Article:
The way a diamond is cut will largely influence the sparkle of the stone. This cut does not refer to the shape of the diamond, however. It refers to the way the diamond was crafted so as to optimally interact with light. This is also a heavily objective and technical aspect of the diamond, so not all entities’ cut grades are created equal, and is another reason diamond certification is so essential.
For color, ironically, the lack of color is the basis for which a diamond is graded. The highest value belongs to diamonds that are essentially colorless, like water. Because this lack of color is almost impossible to discern with the naked eye but impacts the value of the diamond so heavily, a color grade from a reputable lab is beyond important.
The clarity of a diamond refers to the number and character of blemishes found internally and externally on each stone, as well as how these blemishes affect the diamond’s aesthetic appeal. The fewer blemishes are found, the higher the value of the diamond. This quality is, again, virtually invisible to the naked eye, which makes a diamond certification all the more vital.
Lastly, carat weight measures, well, the weight of the diamond. When viewing a diamond, the size is the most readily apparent quality for onlookers. This aspect of a diamond does impact the value of the stone, but two diamonds of equal size may differ greatly in price due to the other three values of the 4Cs.
Diamond Grading Systems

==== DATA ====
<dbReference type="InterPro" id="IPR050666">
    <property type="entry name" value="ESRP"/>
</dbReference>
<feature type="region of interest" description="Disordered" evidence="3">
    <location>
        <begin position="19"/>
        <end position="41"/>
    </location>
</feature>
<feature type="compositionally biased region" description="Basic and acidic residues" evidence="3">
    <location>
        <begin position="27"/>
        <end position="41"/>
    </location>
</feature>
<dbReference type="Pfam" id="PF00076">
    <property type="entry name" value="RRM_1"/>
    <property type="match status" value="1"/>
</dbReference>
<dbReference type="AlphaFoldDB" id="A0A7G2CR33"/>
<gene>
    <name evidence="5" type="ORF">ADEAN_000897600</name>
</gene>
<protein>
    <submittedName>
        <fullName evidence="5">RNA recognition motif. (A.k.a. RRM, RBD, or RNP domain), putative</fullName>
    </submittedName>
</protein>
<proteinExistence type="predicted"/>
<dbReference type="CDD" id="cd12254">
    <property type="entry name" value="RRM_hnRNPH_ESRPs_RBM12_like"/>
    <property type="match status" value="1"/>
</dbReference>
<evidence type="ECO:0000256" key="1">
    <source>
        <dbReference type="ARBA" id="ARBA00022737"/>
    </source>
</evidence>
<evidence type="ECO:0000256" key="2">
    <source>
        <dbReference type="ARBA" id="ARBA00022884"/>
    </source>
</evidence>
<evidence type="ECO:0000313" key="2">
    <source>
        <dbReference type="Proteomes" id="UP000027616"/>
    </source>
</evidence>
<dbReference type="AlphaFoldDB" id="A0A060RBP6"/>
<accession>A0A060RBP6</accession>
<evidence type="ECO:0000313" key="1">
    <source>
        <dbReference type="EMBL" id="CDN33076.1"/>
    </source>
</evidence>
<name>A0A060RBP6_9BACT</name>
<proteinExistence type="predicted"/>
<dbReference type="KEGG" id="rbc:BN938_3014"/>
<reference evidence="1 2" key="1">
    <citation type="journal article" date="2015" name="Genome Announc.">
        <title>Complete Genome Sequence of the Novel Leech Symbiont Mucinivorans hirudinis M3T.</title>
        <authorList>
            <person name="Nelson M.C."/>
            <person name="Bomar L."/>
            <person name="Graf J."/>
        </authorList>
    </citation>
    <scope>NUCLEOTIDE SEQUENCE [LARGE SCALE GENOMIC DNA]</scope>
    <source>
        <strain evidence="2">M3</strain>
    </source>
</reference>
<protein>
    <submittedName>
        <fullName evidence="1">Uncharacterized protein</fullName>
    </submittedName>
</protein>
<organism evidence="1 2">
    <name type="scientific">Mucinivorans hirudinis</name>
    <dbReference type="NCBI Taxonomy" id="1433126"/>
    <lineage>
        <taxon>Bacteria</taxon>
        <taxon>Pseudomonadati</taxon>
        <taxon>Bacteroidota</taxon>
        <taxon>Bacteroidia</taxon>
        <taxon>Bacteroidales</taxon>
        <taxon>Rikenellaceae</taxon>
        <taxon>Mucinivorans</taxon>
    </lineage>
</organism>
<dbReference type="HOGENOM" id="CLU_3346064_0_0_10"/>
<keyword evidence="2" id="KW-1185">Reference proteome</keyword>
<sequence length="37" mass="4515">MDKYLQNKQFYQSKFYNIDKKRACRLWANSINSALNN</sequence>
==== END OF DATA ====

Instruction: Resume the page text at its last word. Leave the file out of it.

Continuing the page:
There are a number of labs that provide diamond certifications. The grading systems these entities provide serve as the basis for a diamond’s value beyond what can be seen with the naked eye.
It is important to note these different grading systems when purchasing jewelry, as they are not all created equal. GIA and AGS are two of the most reputable and trusted certifications available. IGI, EGL, GSI, and HRD are some other grading systems that are used.
GIA (Gemological Institute of America)
GIA is by far the most desirable certification on a diamond. The GIA stands as the leader in diamond certification, really since its inception in 1931.
In fact, the GIA is responsible for creating the 4Cs, the primary basis for a diamond’s value. Before the GIA’s intervention, a diamond’s worth was based primarily on subjective observation, and the terms used to describe a diamond’s qualities were inconsistent. The 4Cs provided a universal benchmark for diamond sellers and buyers the world over.
The GIA is not invested in the sale of the diamonds it certifies, meaning there is no bias when it comes to its grading system. A GIA certification is almost a non-negotiable when considering the purchase of a diamond.
AGS (American Gem Society)
The AGS, or the American Gem Society, is another reputable and trusted giant in the world of diamond certification. It is a nonprofit organization with a primary mission: to protect the consumer. With diamonds being such a heavy financial investment, the AGS believes every consumer should know exactly what they are purchasing.
The AGS uses a 0-10 grading system that may be easier to understand, with 0 being the highest value and 10 being the lowest value. This grading system is then applied to the 4Cs.
AGS certifications are also an indication of a properly certified diamond, with no bias involved.
IGI (International Gemological Institute)